The Tennessee Department of Commerce and Insurance’s Consumer Affairs division is investigating about 600 complaints of gasoline price gouging received from consumers, reports WTVF-TV.
Typically, the state would get 5,000 total complaints every year.
“That’s off the charts for us, we are in the midst of of sorting through the overflow of complaints,” TDCI Communications Director Kevin Walters said.
Prices increased as a result of a pipeline leak in Alabama nearly two weeks ago. Governor Haslam issued an executive order to increase the hours of truckers shipping fuel. Panic over a possible gas shortage prompted drivers to pack gas stations and tap them out throughout the mid-state.
“It was frustrating this weekend,” Tennessee Grocers & Convenience Store Association President Rob Ikard told NewsChannel 5. “There was a sudden and unnatural demand of gas over the weekend.”
Majority of the complaints were from the Nashville metro area with reports of gas prices ranging from $3 per gallon to as high as $9.99 per gallon.
Under Tennessee law, it is unlawful to grossly charge essential goods or services in a time of emergency.
There are so many complaints the Consumer Affairs staff is still logging the complaints. State officials say they will go through each complaint with a legal team to determine the validity.
Patrick Sheehan, head of the Tennessee Emergency Management Agency. apologized Thursday after emergency alerts were sent to mobile devices across the state during testing — and some were not labeled as tests.
Text of statement from TEAM Director Patrick Sheehan, emailed to media
“Today the Tennessee Emergency Management Agency conducted a statewide test of the Emergency Alert System and Wireless Emergency Alerts to mobile devices. The purpose of the test was to assess the readiness and effectiveness of the system to address the public during times of emergency. The purpose of this system is essential to ensure we can communicate to save lives and protect property. We timed today’s test to coincide with the beginning of National Preparedness Month and it was designed to have limited impact on the public.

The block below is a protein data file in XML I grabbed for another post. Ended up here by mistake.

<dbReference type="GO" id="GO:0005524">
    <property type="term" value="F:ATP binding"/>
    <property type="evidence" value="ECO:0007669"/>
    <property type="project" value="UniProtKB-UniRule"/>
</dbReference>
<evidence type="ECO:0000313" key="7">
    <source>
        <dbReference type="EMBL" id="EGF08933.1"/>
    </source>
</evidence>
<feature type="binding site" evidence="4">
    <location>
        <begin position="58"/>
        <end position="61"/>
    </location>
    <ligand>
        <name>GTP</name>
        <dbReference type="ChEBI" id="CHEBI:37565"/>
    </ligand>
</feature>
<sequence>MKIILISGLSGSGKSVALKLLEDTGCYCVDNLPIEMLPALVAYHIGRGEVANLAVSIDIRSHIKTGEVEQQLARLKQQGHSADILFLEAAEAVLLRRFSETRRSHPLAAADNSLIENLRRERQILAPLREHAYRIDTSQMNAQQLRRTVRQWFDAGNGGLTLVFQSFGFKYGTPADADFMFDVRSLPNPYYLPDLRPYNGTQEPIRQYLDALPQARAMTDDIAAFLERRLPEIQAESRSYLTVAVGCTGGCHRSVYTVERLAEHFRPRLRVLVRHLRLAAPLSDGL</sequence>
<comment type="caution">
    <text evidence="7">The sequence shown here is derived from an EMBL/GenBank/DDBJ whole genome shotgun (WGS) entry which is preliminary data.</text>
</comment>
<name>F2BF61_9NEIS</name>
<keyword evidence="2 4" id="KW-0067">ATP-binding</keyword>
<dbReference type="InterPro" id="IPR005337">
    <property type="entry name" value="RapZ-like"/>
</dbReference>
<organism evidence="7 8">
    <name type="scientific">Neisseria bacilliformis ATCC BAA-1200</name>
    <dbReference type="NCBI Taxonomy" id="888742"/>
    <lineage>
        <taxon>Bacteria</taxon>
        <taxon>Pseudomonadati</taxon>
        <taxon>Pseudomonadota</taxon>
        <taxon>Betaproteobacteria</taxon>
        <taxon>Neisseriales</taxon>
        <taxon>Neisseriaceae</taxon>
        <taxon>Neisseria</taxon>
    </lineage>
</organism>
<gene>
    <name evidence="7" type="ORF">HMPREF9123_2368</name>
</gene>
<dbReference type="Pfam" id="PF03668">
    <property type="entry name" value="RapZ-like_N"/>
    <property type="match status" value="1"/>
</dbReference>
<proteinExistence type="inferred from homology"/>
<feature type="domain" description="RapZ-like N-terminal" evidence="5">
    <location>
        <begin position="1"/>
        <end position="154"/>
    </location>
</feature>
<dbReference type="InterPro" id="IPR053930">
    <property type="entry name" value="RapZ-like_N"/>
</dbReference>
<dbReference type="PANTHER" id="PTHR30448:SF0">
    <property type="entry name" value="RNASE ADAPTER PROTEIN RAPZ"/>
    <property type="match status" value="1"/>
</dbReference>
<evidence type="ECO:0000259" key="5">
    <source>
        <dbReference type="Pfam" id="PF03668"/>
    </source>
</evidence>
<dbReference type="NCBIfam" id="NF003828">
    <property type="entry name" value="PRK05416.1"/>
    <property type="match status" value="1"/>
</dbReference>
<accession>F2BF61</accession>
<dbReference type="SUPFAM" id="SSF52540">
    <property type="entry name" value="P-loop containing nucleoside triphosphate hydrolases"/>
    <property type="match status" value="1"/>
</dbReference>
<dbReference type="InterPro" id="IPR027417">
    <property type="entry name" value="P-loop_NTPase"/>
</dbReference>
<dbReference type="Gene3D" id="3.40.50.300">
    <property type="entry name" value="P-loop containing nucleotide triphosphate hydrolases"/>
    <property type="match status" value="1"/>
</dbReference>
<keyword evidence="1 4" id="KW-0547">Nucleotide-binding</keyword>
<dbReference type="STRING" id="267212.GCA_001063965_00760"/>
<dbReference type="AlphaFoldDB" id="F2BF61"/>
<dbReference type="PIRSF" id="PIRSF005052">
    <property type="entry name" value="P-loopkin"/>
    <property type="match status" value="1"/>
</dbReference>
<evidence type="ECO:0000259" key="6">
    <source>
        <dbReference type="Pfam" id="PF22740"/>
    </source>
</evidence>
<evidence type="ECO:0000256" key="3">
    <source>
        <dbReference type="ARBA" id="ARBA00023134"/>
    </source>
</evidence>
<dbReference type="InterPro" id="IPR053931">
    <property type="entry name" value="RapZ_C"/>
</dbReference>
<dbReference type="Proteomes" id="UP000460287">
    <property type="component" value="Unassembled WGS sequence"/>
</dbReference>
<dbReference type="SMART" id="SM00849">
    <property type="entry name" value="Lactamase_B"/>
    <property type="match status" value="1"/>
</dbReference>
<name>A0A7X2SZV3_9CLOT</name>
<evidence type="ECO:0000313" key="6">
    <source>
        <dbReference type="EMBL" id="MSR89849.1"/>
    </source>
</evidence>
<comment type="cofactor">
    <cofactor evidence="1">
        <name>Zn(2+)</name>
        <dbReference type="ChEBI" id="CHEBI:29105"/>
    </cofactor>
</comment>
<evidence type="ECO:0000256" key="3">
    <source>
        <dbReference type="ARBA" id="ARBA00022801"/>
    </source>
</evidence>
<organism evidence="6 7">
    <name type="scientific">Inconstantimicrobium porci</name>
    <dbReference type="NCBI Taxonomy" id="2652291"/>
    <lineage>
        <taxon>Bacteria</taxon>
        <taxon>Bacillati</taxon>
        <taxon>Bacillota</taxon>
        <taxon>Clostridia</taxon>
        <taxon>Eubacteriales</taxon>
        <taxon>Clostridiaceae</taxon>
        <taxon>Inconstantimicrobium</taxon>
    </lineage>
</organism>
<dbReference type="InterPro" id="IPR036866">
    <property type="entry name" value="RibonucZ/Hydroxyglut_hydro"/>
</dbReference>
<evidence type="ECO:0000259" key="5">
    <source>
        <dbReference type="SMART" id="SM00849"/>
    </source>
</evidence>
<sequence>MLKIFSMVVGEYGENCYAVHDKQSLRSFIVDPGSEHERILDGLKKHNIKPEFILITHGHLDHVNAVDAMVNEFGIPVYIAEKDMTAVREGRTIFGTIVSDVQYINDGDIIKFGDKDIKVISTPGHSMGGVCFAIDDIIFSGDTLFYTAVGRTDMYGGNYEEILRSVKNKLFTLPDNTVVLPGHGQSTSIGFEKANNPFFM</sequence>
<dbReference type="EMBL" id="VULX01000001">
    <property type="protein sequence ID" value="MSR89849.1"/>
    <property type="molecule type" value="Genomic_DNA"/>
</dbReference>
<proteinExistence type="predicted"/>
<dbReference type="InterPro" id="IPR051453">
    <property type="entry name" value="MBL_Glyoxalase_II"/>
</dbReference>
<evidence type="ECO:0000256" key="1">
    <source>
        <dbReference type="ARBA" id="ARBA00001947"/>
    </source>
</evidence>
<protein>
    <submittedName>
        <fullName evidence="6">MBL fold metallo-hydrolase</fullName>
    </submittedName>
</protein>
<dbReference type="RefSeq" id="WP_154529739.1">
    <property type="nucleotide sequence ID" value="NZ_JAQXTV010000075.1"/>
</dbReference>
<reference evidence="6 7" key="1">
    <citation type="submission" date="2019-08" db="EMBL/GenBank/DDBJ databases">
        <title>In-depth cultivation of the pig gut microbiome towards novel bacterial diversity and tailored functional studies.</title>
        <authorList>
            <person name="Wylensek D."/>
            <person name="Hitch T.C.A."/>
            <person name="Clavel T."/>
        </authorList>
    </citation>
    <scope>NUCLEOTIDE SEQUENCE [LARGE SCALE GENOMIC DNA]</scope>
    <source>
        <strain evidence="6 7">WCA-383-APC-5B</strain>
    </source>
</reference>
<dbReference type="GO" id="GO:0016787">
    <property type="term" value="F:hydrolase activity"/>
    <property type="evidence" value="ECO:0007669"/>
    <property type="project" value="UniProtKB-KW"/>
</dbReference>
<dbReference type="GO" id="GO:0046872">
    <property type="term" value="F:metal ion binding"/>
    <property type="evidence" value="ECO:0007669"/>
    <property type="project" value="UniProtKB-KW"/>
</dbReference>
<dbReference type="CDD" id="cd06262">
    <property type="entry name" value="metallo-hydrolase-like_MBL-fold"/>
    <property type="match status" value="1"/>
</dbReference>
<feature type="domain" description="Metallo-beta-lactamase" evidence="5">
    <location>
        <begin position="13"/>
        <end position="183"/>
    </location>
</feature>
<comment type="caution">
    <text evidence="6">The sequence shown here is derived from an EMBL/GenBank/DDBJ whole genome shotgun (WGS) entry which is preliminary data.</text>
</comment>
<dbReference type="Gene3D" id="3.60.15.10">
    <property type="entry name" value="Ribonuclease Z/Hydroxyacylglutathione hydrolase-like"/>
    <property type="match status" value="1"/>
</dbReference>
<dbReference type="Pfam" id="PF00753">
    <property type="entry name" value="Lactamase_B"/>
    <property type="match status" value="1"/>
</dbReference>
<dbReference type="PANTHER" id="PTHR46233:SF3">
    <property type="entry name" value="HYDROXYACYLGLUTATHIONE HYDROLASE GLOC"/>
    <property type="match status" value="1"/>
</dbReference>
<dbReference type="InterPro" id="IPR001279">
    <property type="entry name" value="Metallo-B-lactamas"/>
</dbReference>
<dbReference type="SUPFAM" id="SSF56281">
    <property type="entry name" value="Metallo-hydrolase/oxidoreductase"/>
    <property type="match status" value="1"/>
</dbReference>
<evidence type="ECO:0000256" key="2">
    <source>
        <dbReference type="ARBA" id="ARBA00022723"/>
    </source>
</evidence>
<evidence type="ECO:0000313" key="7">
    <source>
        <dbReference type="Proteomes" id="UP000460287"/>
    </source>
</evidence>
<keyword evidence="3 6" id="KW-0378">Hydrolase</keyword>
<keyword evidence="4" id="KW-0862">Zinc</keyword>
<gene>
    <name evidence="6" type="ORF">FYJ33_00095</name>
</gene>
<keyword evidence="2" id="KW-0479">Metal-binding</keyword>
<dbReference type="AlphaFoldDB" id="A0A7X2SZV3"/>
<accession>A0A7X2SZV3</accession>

“TEMA spent the last several weeks working with our partners, EAS participants across the state , and the public to prepare for today’s test. Unfortunately, during today’s test we learned valuable lessons about the Emergency Alert System, our protocols, and areas to improve on the delivery of these types of alerts in the future.”
“We have received calls and messages from hundreds of Tennesseans letting us know about problems with receiving messages and the concerns caused by the messages received. In many instances the caveats that the message was part of a test were not received, making it seem like an emergency was imminent. While many are understanding, knowing that we need to test our systems, many have voiced their concerns about the angst this test cause. Please accept my sincerest apologies for any inconvenience today’s test caused.
“In the coming days and weeks TEMA will be reevaluating our protocols and systems. We will not be conducting any public tests of the system in the foreseeable future.
We do these tests to make certain we know about problems before we need the systems. In this regard alone, this test has been very valuable.
Again, please accept my apologies on behalf of TEMA and my gratitude for your patience and understanding.